“I love my job, I love being an economist” Michelle Meyers (WEN Careers in Economics Video)

“I’m happy to come to work each morning!” Guilia Specchia (WEN Careers in Economics Video)



Because economists study such a wide range of topics, you’ll find economists working in all sorts of jobs and organisations. This includes many different types of government departments, private consultancy firms, universities, research centres, think tanks, not-for-profit agencies and educational roles.

If you have other interests, combining economics with other fields of study can enhance your jobs options and help you stand out from other candidates. Economics is highly complementary to many other qualifications, including law, political science, public administration, finance, accounting, international relations, psychology, sociology, philosophy, mathematics, environmental science and engineering. You can study these other subjects by doing a double degree or choosing them as a major or minor field of specialisation.

While the starting salaries of economics graduates are similar to those of most other business graduates, economists’ salaries tend to rise more rapidly throughout your career. Demand for economists is relatively stable and secure – it’s not as volatile as some others fields within business – so you are likely to face less job insecurity during economic downturns.

In the public sector, you’ll find economists working in many government departments and agencies at both Australian (Federal) and State/Territory level. These include the Department of Treasury, Department of Prime Minister (or Premier) and Cabinet, Reserve Bank of Australia (RBA), Parliamentary Budget Office (PNO), Productivity Commission, Australian Competition and Consumer Commission (ACCC), Behavioural Economics Team Australia (BETA), Australian Bureau of Agricultural and Resource Economics and Sciences (ABARES), Australian Securities and Investment (ASIC), Australian Prudential Regulation Authority (APRA), Bureau of Transport and Regional Economics (BTRE), and Australian Tax Office (ATO).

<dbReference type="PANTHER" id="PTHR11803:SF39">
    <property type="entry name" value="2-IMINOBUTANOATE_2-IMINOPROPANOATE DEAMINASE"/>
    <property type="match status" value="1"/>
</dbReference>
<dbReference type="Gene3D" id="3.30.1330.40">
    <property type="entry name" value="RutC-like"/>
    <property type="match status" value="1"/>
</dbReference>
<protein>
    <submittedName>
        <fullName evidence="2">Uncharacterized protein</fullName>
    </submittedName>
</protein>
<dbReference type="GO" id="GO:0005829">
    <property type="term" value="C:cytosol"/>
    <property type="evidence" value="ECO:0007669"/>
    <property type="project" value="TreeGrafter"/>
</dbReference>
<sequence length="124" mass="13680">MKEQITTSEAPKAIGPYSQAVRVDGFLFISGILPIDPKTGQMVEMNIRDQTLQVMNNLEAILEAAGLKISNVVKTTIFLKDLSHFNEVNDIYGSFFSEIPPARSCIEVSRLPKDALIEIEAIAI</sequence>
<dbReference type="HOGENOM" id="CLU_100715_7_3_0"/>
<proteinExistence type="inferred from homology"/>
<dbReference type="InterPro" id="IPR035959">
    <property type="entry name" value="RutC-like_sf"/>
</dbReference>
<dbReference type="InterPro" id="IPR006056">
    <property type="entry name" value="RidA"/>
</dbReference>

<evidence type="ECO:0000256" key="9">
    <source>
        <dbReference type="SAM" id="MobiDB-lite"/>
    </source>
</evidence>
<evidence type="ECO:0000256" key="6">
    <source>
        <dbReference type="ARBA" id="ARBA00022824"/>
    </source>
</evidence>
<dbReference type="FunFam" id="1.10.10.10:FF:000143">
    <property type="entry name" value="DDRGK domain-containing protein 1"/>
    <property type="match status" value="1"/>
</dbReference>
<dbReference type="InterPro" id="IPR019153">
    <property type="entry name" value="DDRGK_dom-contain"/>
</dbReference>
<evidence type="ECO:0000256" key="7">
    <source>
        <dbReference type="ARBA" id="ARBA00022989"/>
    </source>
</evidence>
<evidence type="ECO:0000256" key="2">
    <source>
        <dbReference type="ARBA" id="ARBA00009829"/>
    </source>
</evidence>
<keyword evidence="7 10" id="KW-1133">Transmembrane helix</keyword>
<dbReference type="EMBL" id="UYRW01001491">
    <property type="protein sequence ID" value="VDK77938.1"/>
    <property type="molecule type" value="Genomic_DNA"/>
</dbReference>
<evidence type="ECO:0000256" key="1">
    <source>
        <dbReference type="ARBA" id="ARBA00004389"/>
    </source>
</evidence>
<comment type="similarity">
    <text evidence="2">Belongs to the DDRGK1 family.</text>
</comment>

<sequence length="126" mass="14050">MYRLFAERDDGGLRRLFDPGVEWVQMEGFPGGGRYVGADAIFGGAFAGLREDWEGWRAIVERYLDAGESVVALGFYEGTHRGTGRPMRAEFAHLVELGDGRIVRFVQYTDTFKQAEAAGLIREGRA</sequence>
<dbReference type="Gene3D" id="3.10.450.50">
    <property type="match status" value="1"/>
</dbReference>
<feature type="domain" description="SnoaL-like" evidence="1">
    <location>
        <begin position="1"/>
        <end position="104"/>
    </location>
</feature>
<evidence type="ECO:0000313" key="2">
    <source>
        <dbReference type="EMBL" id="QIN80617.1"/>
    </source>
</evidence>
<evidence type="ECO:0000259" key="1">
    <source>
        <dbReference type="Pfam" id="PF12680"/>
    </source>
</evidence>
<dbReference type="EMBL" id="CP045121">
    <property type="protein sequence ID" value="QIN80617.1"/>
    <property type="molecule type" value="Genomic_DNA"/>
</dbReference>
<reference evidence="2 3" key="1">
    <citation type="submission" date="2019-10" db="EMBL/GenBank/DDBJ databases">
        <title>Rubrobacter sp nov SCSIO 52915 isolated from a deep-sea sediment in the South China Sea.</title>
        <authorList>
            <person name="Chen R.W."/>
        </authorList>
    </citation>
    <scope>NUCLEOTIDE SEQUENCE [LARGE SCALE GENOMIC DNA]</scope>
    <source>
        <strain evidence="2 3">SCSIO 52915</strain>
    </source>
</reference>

In the private sector, you’ll find economists in many consultancy firms, both large and small, in commercial and investment banks; in energy companies and regulators; and within many private firms. Economists can also work in “think tank” organisations which provide policy analysis, commentary and recommendations to government.

In academia, you’ll find economists undertaking research and teaching in university economic departments, as well as in business schools, social science schools, and in specialist or multidisciplinary research centres or institutes. Within education, you can also channel your love for economics into secondary school teaching and curriculum design.

Economists serve an important role in global economic and statistical agencies, such as the Asia-Pacific Economic Co-operation (APEC), International Monetary Fund (IMF), Organisation for Economic Cooperation and Development (OECD), United Nations (UN), World Economic Forum (WEF), World Bank, and the World Trade Organization (WTO). Economists serve a valuable role working for not-for-profit and community organisations, including for many social welfare groups from a global to a local scale.

Career-wise, you can be quite mobile as an economist. Throughout their careers, many economists move across different departments or firms, and move across sectors entirely, such as moving between the public and private sectors, or into or out of academia. The experience of working in one sector can be highly valuable for transitioning into another sector later on.

Many employers have “graduate programs” specifically tailored to new recruits who have recently completed their university qualifications. These graduate programs typically run for one or two years, after which time the employer can offer you a job on the next stage of the career ladder. Graduate positions are usually advertised early in the year, in the year before the job actually starts. This means that you can start looking for and applying for graduate jobs while you are completing your final year of university. Some employers also offer internship programs for current students. If you have qualifications and experience that are above graduate level, then you can lookout for positions above this entrant level which could be advertised at any time.

Jobs for economists are usually advertised in all key job advertisement platforms as well as specialist outlets such as APS Jobs, Inomics, and EconJobs.


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